MANAGUA, Nicaragua — Nicaragua's government and opposition began negotiating Thursday how to carry out the release of hundreds of political prisoners arrested in the past year of unrest.
President Daniel Ortega's government announced Wednesday it would free the prisoners within 90 days in exchange for the lifting of external sanctions.
The prisoner release is the first of five agenda items negotiators plan to tackle after several fitful weeks of meetings to establish ground rules for talks on resolving Nicaragua's political divisions.
The Committee for the Liberation of Political Prisoners, which counts about 640 such prisoners, said in a statement Thursday that the prisoners should be freed within 15 days and that the negotiations should not begin until all are released.
Both sides have agreed to ask the International Red Cross to monitor the prisoner release, but neither the government nor the opposition Civic Alliance have put a number on how many prisoners would be released.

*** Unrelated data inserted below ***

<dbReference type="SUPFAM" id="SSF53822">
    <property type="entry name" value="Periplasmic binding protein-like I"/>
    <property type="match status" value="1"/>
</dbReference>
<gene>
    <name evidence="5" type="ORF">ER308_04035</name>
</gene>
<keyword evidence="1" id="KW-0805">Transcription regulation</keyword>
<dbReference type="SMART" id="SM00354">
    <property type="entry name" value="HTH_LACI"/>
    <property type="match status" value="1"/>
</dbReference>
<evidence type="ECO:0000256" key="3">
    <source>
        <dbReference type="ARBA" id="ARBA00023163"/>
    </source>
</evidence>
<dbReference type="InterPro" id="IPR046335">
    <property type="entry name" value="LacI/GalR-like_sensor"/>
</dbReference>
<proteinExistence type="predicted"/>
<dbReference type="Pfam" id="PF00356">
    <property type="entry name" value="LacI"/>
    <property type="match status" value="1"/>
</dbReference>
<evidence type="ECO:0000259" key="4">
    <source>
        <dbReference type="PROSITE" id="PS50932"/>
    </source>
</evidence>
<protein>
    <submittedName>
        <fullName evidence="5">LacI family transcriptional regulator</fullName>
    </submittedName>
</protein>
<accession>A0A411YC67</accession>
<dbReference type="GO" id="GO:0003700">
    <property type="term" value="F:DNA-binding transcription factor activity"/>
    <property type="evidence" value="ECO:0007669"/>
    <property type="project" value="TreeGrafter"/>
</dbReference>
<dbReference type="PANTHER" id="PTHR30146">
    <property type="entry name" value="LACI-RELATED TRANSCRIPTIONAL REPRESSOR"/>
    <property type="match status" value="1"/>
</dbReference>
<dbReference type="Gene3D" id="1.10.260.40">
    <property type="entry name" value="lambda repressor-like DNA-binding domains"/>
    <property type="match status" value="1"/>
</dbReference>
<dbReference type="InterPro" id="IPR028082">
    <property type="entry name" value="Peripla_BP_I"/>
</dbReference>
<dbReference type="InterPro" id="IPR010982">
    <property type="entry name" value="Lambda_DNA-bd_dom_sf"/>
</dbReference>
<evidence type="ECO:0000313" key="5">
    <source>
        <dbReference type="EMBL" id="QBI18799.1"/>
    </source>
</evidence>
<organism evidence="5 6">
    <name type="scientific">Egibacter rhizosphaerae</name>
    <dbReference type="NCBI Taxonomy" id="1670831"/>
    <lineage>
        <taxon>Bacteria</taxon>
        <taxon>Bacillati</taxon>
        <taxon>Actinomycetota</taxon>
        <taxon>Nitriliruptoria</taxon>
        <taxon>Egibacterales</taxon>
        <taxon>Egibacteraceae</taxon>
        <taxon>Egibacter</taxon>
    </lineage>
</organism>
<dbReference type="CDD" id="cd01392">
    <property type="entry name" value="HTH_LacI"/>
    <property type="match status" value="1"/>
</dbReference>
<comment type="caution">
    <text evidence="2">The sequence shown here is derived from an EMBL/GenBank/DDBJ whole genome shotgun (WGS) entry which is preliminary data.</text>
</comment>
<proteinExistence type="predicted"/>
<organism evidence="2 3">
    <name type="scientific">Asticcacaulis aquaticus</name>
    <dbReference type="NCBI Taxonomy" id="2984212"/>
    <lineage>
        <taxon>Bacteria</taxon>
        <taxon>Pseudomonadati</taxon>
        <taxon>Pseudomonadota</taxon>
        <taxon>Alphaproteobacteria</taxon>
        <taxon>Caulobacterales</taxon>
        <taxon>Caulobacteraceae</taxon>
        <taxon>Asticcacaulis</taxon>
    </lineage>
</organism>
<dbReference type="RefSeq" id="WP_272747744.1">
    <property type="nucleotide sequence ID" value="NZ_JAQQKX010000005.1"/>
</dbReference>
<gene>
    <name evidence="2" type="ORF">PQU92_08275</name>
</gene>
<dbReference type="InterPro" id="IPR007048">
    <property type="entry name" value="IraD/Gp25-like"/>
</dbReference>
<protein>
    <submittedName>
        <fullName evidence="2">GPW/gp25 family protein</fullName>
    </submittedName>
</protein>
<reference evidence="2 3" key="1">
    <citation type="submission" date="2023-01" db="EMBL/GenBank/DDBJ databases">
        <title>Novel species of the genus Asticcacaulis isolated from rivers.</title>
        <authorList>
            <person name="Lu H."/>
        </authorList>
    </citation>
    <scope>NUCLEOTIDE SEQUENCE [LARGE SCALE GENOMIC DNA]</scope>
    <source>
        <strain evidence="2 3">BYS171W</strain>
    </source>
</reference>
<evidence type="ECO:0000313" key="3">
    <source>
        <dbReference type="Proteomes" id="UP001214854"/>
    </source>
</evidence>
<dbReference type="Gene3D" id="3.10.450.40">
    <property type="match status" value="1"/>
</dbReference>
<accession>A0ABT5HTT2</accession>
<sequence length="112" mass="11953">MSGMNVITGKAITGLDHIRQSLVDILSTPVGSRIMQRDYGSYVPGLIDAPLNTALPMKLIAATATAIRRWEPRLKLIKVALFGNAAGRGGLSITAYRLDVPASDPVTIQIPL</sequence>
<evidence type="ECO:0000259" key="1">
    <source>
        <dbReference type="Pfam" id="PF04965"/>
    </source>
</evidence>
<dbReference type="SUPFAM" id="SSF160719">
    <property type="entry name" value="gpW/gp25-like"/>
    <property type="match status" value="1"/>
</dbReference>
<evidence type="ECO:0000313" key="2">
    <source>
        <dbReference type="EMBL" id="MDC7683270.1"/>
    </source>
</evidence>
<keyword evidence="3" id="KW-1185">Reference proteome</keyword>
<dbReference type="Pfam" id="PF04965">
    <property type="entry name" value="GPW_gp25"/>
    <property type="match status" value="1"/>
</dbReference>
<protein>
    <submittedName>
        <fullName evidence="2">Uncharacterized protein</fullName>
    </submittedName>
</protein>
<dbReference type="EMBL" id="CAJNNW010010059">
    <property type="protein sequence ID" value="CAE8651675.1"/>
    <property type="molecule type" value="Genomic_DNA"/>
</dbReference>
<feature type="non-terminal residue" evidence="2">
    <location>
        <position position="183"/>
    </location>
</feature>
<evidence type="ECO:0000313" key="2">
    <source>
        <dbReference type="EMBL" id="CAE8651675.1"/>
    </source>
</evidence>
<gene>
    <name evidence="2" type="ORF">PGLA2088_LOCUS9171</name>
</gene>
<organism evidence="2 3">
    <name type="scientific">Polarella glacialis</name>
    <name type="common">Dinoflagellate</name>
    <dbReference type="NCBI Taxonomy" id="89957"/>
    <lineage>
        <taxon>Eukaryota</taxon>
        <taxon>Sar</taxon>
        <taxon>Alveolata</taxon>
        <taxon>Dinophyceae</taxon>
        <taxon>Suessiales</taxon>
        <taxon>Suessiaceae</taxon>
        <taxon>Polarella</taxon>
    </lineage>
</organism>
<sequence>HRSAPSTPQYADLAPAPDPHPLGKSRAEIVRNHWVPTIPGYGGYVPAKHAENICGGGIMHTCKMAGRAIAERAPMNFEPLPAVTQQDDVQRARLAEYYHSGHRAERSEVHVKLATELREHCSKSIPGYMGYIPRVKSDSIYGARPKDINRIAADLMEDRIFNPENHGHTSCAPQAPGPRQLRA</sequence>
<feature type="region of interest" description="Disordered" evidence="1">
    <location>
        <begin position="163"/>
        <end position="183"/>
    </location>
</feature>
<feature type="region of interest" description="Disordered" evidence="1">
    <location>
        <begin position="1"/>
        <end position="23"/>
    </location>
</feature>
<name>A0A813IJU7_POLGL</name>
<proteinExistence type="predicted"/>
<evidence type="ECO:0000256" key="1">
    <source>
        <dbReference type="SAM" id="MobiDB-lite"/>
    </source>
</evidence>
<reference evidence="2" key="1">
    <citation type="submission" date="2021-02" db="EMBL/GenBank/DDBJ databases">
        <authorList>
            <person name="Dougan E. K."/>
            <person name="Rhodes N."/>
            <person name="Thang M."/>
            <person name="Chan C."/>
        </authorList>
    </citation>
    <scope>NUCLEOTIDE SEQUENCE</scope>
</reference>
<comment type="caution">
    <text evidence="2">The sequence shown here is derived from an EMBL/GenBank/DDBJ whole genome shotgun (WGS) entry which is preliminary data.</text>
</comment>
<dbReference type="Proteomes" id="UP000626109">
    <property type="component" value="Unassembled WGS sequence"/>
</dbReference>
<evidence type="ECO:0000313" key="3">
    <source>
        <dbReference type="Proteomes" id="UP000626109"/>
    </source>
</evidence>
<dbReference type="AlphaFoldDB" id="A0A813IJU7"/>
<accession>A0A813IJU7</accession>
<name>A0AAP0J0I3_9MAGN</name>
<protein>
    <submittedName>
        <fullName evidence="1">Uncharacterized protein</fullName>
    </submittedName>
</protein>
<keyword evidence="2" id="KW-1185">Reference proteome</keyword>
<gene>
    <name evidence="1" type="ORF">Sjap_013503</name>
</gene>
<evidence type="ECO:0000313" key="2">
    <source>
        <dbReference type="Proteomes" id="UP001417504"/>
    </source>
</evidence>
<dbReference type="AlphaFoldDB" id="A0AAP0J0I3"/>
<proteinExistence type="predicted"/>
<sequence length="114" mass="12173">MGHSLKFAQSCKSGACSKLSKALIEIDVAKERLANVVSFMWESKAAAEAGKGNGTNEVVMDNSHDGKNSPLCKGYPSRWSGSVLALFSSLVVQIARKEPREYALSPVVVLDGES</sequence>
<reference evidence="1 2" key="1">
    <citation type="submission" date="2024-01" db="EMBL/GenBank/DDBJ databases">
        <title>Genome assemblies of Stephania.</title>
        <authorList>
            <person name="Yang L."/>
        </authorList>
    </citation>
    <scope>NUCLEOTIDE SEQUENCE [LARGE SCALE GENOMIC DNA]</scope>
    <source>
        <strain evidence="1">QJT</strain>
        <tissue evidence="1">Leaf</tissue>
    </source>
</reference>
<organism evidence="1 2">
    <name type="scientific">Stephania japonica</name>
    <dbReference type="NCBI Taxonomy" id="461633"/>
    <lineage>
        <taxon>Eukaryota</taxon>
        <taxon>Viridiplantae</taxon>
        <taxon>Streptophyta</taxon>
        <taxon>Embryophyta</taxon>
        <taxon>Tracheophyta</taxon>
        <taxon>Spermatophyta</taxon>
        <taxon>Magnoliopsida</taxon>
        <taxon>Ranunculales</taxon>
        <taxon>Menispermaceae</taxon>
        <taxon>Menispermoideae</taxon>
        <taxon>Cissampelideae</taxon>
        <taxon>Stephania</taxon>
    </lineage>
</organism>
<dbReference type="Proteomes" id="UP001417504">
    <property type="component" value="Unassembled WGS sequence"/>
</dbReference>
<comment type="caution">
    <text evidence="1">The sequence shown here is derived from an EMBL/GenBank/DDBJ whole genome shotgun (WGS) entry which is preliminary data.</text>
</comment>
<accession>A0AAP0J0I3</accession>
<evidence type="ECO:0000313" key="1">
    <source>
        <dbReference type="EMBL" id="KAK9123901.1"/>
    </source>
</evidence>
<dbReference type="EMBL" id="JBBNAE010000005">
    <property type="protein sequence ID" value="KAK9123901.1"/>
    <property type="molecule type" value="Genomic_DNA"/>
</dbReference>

The Organization of American States representative Luis Rosadilla and the Vatican's ambassador to Nicaragua Waldemar Sommertag have been observing the talks.
U.S. Ambassador to Nicaragua Kevin Sullivan via Twitter applauded the agreement to release the prisoners as a "positive step." He said the agenda for the talks presented a path back to democracy for the country.
Negotiators also planned to discuss electoral reforms, strengthening citizens' rights and the safe return of more than 52,000 people who have left the country since last April, according to opposition politician Jose Pallais.
Once there is agreement on all points, the Civic Alliance would call on the international community to suspend sanctions against the government.
On Thursday, Ortega told a crowd that "we do not all think alike, but despite our ideological and political differences, we must unite around a sacred goal, which is peace."
Also Thursday, the United Nations Human Rights Council adopted a resolution pushed by Argentina condemning human rights abuses in Nicaragua and calling for monitoring by the Office of the High Commissioner for Human Rights.
The Inter-American Commission on Human Rights also included Nicaragua for the first time in a quarter century among the countries that require special monitoring because of the deterioration of the human rights situation. It has counted at least 325 killed and 2,000 wounded.